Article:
EU Member States have been more convergent towards claims from Georgia, which have mostly been treated as unfounded. In some EU Member States, this country is also classified as a country whose nationals are presumed to run no risk of persecution or harm. Georgia was recently reaffirmed as a ‘safe country of origin’ in France[18] and was added to ‘safe country of origin’ lists in Austria, Belgium and the Netherlands in 2016[19]. This designation means that the examination of asylum applications are processed under accelerated procedures, subject to fewer safeguards and shorter time limits[20]. In addition to Georgia, the Netherlands also added Ukraine to its list of ‘safe countries of origin’ at the end of 2016[21].

A new deflection zone for the EU? Access to the territory and the ‘safe third country’ concept

As the numbers of applications for asylum rose in Europe over the course of 2015, we witnessed various strategies to cope with higher numbers of arrivals. Many of these have taken the forms of physical or legal barriers designed to keep people from arriving in the EU and to externalise responsibility for those seeking international protection outside of its borders. Whilst most of the attention has been focused on the Central and Eastern Mediterranean route where the majority of people arrived, as well as the Western Balkan route which was closed in 2016, there have also been reports of problems and push backs in the east.

Poland has spearheaded attempts to prevent asylum seekers from entering through its Belarusian border in search of protection, mainly affecting those coming from Chechnya and Tajikistan[22]. Push backs in Terespol, already reported in previous years, have intensified since 2016, resulting in individuals refused the right to enter Poland and to lodge asylum applications despite clearly formulated requests invoking persecution in their home countries. Reports claim that the border guards ignore the requests of persons who ask for international protection, and often act purposely to humiliate foreign nationals through the use of derogatory and offensive language[23]. More recently, despite an interim measure imposed by the European Court of Human Rights, access to the asylum procedure was denied to a Chechen asylum seeker trying to enter Poland from Belarus. According to a press statement by the Polish Ministry of Foreign Affairs, the interim measure is not applicable as the “foreigner to whom the order of the Court in Strasbourg was issued did not actually enter the territory of Poland”[24].

Beyond refusals of entry which have affected those coming from the region, European countries have also relied on legal concepts to deflect asylum applications and shift protection responsibilities to former Soviet Union countries. The use of the ‘safe third country’ concept, allowing authorities to dismiss applications without examining their merits on the ground that another country is able to afford protection to the claimant, emerged in the practice of countries such as Norway, Finland and Estonia in the case of individuals transiting through Russia[25].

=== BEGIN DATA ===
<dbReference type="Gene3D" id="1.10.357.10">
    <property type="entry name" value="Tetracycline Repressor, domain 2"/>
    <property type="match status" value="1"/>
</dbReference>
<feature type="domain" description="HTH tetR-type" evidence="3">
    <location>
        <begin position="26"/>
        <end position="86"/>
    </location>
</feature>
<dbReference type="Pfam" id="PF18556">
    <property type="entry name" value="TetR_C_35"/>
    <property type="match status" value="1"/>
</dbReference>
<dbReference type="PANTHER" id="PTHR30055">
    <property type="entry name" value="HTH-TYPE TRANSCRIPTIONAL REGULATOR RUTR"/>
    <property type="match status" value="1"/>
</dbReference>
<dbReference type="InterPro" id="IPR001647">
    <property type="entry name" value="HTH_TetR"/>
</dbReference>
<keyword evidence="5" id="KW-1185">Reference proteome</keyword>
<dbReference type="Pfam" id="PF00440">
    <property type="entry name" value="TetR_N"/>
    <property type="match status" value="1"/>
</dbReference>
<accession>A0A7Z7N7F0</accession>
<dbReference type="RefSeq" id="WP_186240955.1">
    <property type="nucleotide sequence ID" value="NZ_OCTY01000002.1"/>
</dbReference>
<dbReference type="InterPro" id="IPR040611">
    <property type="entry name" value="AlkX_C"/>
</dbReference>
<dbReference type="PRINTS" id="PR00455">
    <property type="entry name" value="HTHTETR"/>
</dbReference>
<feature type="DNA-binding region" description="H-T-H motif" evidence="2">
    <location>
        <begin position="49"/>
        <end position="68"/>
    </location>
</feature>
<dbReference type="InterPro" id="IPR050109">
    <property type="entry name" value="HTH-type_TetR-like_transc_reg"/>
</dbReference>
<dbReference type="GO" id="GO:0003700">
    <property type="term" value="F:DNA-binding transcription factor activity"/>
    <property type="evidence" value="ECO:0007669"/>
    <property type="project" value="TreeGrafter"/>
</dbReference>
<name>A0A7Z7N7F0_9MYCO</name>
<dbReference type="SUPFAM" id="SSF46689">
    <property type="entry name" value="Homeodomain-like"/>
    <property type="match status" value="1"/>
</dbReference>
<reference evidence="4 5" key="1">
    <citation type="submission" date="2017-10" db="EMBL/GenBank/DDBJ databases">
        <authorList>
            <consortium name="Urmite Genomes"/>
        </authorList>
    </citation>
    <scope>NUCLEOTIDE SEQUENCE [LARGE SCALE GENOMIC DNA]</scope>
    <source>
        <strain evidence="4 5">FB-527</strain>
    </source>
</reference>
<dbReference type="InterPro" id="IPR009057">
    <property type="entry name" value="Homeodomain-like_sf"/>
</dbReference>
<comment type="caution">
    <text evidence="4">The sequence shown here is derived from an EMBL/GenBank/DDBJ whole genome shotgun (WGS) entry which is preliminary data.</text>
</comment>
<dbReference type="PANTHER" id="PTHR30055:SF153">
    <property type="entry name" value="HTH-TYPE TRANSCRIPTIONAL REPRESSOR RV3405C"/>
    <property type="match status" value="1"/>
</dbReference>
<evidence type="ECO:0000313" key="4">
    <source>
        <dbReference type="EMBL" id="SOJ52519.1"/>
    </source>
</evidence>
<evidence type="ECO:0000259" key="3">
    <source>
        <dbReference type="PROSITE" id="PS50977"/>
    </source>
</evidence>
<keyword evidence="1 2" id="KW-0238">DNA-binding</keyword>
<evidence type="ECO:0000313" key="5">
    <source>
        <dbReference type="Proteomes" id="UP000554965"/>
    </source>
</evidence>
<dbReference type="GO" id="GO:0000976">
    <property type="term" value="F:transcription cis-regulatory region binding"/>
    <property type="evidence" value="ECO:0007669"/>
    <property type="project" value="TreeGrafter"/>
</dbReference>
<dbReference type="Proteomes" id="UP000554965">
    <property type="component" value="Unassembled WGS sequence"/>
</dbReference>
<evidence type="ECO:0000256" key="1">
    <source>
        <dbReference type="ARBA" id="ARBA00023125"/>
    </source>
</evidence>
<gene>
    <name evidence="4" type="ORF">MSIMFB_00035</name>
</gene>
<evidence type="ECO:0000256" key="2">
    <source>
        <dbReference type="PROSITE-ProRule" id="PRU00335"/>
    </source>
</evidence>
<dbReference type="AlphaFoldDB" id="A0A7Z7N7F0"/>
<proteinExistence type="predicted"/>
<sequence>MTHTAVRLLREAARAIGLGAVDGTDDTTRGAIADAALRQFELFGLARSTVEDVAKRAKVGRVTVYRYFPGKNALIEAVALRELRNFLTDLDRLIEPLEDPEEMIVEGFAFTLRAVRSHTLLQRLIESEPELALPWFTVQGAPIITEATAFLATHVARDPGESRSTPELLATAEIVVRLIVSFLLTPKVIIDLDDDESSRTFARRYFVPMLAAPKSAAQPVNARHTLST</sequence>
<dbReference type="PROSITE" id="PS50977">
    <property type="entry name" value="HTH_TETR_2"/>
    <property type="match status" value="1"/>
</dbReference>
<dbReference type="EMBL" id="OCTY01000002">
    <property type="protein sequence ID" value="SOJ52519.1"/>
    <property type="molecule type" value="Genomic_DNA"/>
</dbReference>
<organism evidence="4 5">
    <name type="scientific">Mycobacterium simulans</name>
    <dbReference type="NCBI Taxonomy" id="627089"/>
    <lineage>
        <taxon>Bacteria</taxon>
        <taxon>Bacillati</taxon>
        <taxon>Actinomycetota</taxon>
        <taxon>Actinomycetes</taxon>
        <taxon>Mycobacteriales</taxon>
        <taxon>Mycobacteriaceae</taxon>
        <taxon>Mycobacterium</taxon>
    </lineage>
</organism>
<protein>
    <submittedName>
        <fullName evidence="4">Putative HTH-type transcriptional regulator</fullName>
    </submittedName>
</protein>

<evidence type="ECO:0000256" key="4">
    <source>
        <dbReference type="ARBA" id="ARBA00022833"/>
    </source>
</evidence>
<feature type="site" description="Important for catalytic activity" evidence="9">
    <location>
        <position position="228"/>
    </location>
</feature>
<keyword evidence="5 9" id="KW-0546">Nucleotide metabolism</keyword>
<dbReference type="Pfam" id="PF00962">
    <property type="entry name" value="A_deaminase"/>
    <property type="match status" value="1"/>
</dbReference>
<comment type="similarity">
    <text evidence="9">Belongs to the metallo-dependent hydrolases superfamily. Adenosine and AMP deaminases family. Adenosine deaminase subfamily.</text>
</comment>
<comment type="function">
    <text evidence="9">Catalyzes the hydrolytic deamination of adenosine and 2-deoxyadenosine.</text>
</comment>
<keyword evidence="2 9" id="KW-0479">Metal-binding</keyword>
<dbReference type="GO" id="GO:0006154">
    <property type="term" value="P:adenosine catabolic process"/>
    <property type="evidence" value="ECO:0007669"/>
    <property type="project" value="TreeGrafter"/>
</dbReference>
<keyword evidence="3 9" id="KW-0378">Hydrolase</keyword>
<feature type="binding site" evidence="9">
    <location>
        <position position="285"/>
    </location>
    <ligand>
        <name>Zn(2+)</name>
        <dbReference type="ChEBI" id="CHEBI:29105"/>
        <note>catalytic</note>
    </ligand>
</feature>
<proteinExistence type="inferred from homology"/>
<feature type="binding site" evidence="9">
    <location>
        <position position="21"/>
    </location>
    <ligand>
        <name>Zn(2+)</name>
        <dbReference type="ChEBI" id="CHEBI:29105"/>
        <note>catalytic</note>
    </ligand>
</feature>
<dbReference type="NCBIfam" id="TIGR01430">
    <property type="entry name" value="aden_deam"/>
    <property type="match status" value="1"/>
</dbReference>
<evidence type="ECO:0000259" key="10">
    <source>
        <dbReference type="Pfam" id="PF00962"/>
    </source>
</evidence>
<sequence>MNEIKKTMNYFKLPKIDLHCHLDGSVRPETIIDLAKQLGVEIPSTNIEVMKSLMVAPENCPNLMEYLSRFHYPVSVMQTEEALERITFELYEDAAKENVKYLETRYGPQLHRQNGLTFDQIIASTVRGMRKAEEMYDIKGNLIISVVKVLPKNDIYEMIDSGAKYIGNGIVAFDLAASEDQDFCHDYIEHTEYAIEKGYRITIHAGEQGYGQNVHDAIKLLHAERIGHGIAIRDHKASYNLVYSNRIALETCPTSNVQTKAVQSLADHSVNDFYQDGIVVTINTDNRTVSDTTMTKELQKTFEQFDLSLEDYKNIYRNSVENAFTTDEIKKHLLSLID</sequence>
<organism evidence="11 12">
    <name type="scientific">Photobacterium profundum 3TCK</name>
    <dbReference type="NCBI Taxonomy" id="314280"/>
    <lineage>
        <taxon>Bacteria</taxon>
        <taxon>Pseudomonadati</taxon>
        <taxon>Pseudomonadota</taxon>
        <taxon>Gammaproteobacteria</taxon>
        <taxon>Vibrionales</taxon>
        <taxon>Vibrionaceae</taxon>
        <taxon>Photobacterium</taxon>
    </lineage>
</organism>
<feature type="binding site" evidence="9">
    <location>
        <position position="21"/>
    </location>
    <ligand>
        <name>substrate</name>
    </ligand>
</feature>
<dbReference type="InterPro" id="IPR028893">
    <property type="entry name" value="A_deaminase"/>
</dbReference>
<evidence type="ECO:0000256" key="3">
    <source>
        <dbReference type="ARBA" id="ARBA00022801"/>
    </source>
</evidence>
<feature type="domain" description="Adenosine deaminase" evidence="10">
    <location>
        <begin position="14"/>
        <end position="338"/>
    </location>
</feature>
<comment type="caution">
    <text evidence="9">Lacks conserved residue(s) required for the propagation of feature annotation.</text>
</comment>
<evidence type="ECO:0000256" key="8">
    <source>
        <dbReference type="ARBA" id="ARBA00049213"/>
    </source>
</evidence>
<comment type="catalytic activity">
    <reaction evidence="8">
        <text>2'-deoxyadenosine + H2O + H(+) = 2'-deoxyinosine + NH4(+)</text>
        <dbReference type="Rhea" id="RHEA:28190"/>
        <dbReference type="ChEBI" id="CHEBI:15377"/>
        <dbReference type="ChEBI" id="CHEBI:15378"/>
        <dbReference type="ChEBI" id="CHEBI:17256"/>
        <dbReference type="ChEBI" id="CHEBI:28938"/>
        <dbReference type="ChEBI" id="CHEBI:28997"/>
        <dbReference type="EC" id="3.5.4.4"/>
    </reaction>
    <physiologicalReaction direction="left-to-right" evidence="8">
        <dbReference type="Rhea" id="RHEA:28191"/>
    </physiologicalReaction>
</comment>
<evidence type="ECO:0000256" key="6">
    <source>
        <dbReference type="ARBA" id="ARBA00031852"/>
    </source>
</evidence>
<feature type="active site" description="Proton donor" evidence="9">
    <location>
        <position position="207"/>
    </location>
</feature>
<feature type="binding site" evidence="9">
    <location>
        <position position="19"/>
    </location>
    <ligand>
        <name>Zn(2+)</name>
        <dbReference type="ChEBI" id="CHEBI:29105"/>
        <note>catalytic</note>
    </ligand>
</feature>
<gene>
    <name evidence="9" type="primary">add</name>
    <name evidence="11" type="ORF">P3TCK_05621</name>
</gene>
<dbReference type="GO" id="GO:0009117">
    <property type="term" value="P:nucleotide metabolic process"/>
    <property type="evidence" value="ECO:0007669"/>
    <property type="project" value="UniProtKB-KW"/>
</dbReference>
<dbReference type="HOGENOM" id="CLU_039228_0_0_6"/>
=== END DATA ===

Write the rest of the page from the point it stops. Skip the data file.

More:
These designations have been rigorously scrutinised by national courts, however. The Administrative Court of Helsinki in Finland considered in a series of decisions the situation of applicants arriving to Finland from the Russian Federation while having a valid visa or residence permit for Russia (granted on grounds other than international protection). The Court found that they could not be considered to have received protection in Russia solely on the grounds that the appellants had been granted visas or residence permits and they could reside there and so other grounds for such a consideration would be required. In this way, Russia could not be considered a safe third country for the appellants on the grounds presented by the Finnish Immigration Service[26].

In 2016 Estonia also started to apply the ‘safe third country’ concept to reject asylum applications lodged by individuals transiting through Russia. Several decisions were reviewed by Estonian courts, including the Tallinn Circuit Court, which concluded that the Russian Federation cannot be considered a safe third country. Estonian courts concluded that there are serious obstacles in the Russian Federation with regard to effective access to its asylum procedure, as well as substandard protection of rights of asylum seekers, including respect of the principle of non-refoulement[27].

Piece of a bigger puzzle: The changing architecture of the Common European Asylum System

Several of the issues that are obstacles to refugees and asylum seekers from the former Soviet Union accessing international protection in Europe form part of a broader change in the EU’s vision of its asylum policy.

In 2016, the European Commission issued proposals to overhaul the Common European Asylum System as a reaction to higher numbers of arrivals in a proclaimed ‘refugee crisis’. The CEAS will be redesigned on the basis of seven legislative proposals for reform, including proposals to reform the Dublin Regulation and to transform the Asylum Procedures Directive and the Qualification Directive into Regulations[28], to reduce differences in recognition rates and procedural guarantees and standards from one Member State to the next. Whilst there are some positive changes in all of the reformed instruments, ECRE has profound concerns about the speed of their introduction and the key principles underlying them. Overall, these proposals shift the CEAS to a situation whereby ‘protection in the region and resettlement from there to the EU should become the model for the future’[29].